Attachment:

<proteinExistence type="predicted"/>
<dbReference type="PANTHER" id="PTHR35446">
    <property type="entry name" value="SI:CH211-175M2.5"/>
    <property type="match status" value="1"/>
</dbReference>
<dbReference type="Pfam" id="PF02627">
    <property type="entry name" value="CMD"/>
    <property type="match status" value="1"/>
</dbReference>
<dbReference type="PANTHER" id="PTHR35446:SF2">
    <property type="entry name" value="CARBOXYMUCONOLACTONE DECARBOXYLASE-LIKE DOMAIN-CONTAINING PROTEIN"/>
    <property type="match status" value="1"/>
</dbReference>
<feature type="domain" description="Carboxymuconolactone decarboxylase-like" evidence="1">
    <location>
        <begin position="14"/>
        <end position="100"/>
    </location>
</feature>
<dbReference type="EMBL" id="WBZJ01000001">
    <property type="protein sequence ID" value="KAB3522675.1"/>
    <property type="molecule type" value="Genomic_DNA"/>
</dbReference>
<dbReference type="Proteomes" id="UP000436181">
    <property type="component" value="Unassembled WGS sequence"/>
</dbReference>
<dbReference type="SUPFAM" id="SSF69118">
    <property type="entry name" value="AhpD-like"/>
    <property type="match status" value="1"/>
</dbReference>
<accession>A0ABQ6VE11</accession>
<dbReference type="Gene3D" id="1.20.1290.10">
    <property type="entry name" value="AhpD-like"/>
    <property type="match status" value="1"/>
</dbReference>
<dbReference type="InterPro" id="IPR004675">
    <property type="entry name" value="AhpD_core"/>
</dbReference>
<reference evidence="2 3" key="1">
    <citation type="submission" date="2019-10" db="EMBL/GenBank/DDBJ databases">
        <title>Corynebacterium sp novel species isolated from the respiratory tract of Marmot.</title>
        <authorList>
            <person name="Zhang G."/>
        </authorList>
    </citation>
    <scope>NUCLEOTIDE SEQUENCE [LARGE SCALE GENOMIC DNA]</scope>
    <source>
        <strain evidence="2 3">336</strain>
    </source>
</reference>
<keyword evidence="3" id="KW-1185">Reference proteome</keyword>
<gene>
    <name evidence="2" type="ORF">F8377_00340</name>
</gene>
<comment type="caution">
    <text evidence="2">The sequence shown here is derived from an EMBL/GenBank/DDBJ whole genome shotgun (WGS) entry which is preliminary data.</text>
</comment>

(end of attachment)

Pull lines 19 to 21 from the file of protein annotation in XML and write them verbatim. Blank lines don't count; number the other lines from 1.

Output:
</feature>
<dbReference type="EMBL" id="WBZJ01000001">
    <property type="protein sequence ID" value="KAB3522675.1"/>